Dying for Connection

By Aaron Welch, LMHC, NCC, CSOTS

You know, I’ve never been one of those people who reacted very much to safety tips. I realize that is not a flattering realization about me but it’s been pretty constant throughout my life. It could be a backlash from the fact that my mother was constantly reading and would often warn me about the potential dangers of so many common things. Seriously, my mom often sounded like the voice-over on those pharmaceutical commercials. You know the overly pleasant voice that calmly describes the potential side effects of taking ANYTHING. Seriously, the actors are playing happily together, holding hands, tossing a football while the soothing voice is telling you that this same drug may cause seizures, paralysis, sexual dysfunction, hives, a constriction of the throat, chronic diarrhea, leprosy, and the equivalent of a lobotomy……okay, so maybe I’m carried away here but not by much. Anyway, my mother would often sound like that to me.
“Aaron, don’t crack your knuckles or they will be huge by the time you’re 25.”
“Aaron, don’t watch TV with the lights out or you’ll essentially go blind.”
“Aaron, I read that most of the things you’re doing can probably cause something really bad to happen.”

She meant well. I know she did. And, truly, many of the things she read may actually be true. It’s just that I didn’t want to hear it. So, I’ve probably undercompensated on some of the safety issues brought to my attention in life. However, there are some statistics that really caught my attention and scared me:

• Talking on a cell phone while driving can make a young driver’s reaction time as slow as that of a 70-year-old.
• 34% of 16 and 17 year-olds confess that they text while driving.
• Each year, 21% of fatal car crashes involving teens between the ages of 16-19 were the result of cell phone usage. That number is expected to grow at a rate of 4% per year.
• Almost 50% of all drivers between the ages of 18-24 are texting while driving.
• One-fifth of experienced adult drivers send text messages while driving.
• Texting while driving is about 6 times more likely to result in an accident than driving while INTOXTICATED.
• Drivers talking on cell phones are 18% slower to react to brake lights.
• Texting while driving causes a 400% increase in time spent with EYES OFF THE ROAD.
• When you text and drive, it takes your eyes off the road an average of 5 seconds at a time. One writer said that this is like driving 55mph, BLIND, the length of a football field. It’s like driving after having 4 beers, easily putting one over the legal limit.
Okay, these stats scare me. I admit it. I guess it’s because I have texted while driving and have noticed that, at times, I have reacted to the car in front of me more slowly than normal. It scares me because, just the other day, I saw a guy on his cell phone talking, and it took him 5 times (no lie) to back into an empty parking space. Often, I’m at a red light and have to wait 5-7 seconds for the car in front of me to go after it turns green. Sure enough, I see them talking on their cell phone.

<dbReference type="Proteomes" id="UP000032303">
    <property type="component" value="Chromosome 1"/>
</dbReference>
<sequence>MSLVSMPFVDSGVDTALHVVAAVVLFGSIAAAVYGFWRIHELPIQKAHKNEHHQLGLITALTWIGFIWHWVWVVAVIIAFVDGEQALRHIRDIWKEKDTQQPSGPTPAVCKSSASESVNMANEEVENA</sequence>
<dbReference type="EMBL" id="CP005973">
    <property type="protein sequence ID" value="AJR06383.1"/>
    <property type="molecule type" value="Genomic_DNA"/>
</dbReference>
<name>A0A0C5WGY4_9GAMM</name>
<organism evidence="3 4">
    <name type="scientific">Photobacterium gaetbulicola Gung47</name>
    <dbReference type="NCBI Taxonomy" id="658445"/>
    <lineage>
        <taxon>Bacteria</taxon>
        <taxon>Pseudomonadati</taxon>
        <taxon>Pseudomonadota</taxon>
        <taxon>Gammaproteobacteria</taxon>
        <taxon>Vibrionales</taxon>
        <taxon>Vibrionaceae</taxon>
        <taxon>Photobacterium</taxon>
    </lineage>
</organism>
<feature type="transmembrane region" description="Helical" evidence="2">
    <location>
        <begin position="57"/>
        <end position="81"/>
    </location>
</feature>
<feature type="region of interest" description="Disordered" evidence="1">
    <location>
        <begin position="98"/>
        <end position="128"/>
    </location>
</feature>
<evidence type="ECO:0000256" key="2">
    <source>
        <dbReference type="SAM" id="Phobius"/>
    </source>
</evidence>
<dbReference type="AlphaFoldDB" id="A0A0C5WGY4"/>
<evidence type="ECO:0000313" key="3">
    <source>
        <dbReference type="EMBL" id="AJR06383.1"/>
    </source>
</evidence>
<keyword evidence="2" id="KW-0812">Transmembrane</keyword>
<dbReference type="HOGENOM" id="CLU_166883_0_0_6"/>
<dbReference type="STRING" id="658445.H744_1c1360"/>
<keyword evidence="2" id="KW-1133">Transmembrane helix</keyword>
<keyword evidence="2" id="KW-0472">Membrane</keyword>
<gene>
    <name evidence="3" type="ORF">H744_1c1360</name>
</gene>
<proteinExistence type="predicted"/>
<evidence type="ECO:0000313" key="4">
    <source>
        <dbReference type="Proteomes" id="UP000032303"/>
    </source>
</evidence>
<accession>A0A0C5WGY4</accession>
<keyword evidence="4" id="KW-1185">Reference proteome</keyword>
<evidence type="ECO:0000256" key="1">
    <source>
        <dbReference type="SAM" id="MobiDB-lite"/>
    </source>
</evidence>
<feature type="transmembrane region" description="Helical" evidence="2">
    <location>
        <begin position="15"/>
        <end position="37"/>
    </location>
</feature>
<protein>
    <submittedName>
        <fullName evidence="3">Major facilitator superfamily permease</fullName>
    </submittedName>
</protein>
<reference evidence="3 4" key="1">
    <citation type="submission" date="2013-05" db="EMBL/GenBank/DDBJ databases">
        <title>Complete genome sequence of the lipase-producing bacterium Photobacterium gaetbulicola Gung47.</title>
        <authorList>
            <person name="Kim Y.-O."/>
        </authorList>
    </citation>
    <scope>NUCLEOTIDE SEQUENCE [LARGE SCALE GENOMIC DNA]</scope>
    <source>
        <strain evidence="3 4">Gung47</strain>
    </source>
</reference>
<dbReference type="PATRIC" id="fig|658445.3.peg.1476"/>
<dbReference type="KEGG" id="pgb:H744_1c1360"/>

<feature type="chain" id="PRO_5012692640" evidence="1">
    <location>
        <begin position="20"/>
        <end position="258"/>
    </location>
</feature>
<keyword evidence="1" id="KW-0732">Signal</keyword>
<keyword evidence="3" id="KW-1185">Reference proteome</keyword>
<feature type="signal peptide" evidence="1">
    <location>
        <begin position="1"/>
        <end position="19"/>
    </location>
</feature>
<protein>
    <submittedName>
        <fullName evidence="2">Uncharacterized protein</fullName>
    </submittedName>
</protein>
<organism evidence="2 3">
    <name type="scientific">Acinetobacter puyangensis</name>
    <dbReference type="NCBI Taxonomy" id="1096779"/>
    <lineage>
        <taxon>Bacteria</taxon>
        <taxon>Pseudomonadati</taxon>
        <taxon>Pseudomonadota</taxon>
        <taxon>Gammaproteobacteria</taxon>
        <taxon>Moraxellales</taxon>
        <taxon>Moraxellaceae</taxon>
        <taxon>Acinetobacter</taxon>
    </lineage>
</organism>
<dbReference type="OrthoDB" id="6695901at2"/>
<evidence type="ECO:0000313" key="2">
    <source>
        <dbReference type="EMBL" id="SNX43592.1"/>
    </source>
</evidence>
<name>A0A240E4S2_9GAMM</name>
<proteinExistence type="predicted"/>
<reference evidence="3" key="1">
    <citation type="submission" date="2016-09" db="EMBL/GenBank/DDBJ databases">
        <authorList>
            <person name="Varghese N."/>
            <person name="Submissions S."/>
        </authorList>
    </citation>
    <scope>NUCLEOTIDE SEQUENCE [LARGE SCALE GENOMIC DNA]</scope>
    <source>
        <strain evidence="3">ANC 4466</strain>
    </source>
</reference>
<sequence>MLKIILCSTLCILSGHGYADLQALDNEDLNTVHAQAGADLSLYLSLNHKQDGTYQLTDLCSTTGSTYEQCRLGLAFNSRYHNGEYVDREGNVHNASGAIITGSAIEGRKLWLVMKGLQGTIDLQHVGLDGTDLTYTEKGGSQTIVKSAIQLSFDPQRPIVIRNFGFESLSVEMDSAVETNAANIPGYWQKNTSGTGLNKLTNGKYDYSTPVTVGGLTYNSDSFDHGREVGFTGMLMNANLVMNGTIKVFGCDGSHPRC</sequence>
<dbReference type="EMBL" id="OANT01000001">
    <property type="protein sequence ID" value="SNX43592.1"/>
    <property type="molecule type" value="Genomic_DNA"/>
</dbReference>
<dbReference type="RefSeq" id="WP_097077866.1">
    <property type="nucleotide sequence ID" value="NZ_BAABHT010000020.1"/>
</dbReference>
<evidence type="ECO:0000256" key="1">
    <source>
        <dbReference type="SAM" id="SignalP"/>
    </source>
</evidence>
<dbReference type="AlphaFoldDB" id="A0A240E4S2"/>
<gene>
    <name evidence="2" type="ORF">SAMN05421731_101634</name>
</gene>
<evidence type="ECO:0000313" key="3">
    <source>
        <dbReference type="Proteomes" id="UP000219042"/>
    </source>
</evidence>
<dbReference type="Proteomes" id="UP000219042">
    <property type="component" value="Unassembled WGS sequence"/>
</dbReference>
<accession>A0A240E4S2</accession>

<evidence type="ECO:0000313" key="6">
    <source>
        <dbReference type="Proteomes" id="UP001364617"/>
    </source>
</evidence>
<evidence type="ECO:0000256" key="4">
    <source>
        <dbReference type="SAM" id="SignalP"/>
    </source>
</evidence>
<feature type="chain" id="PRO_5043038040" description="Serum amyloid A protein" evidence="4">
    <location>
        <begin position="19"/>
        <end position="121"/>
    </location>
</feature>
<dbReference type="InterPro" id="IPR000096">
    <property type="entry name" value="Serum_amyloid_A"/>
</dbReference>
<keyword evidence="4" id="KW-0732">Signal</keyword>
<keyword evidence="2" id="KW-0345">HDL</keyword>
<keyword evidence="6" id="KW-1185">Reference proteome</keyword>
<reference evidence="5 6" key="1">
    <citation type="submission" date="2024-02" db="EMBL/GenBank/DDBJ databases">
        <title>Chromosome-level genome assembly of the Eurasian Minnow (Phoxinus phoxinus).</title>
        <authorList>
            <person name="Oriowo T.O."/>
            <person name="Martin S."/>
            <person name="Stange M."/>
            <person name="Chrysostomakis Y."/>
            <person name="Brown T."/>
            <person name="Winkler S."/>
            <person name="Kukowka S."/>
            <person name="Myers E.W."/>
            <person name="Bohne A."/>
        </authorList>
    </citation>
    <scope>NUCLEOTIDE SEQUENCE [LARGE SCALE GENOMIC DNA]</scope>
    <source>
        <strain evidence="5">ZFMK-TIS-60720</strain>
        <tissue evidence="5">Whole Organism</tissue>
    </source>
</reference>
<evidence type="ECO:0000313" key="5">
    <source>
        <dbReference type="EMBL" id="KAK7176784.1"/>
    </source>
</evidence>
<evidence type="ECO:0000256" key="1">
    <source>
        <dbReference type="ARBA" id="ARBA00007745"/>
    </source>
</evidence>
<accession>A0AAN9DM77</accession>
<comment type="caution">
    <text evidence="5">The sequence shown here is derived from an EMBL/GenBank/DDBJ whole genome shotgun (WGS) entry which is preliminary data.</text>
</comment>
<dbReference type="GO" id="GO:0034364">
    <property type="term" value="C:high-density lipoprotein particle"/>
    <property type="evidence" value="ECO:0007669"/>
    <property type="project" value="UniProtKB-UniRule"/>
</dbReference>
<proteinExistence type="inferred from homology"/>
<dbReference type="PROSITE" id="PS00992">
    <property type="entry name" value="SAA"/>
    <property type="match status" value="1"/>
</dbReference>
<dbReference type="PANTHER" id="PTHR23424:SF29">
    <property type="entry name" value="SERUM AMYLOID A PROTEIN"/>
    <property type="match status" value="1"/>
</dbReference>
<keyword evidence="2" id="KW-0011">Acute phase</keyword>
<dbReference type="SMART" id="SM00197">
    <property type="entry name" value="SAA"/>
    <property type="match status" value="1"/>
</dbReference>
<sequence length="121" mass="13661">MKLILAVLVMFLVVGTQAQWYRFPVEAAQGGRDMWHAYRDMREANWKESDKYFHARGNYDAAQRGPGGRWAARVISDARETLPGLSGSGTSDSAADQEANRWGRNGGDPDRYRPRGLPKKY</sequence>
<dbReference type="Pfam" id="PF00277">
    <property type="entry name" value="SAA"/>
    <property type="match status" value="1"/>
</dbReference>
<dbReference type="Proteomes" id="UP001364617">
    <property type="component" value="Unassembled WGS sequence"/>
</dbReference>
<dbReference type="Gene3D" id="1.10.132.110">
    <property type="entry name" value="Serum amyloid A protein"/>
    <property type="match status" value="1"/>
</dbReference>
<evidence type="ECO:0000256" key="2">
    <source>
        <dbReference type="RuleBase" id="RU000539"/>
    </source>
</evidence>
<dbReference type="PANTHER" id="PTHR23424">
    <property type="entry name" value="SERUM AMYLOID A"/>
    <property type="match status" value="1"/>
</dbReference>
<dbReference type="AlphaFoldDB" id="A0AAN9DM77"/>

People, I’m becoming a believer. This is serious! It’s not just about teenagers. Sure, they may do it more than adults but part of that is because they KNOW HOW to do it more than many of us. It’s an issue that is becoming universal.
And I believe it is a reflection of a much bigger problem in our society: DISCONNECTION.
There is a phrase in Psychology called “The Paradox of Progress” that basically states that the more advanced we become as a society the more difficult society becomes, and the LESS CONNECTED. It is a real problem that I find terribly disturbing. Most of us, nowadays, don’t really know our neighbors, our co-workers, and have very few in our circle of close friends. Connection, I mean REAL connection, is becoming more and more endangered in our society. Yes, we know people. Yes, we might speak to people. But many of us are getting less and less connected to people, and this is dangerous to our emotional and spiritual health.
The results of this disconnection are many:
• America is becoming more and more lonely
• Anxiety disorders are on the rise, as is depression
• Social networks are exploding as people grasp for any kind of connectedness….like starving people at a buffet.
• Kids are becoming addicted to online gaming as a way to connect in some way to others.
• A rise in “shootings” and other violence as people become less connected to potential victims.
• An increase in internet affairs as disconnected spouses find emotional, and then sexual, connection with other disconnected people online.
• A dramatic increase in text-messaging, even while driving.
What can I say? I’m sure, if I thought about it, I could list more and more results of the disconnection of America. It is a troubling truth that we find ourselves up against. The worst part of it all is the pressure we feel to keep going down this road and at this pace. To slow down and get connected feels like a waste of our time, like we aren’t being productive enough. So, most of us get caught up in this cycle of disconnected busyness and don’t know how to get off the train.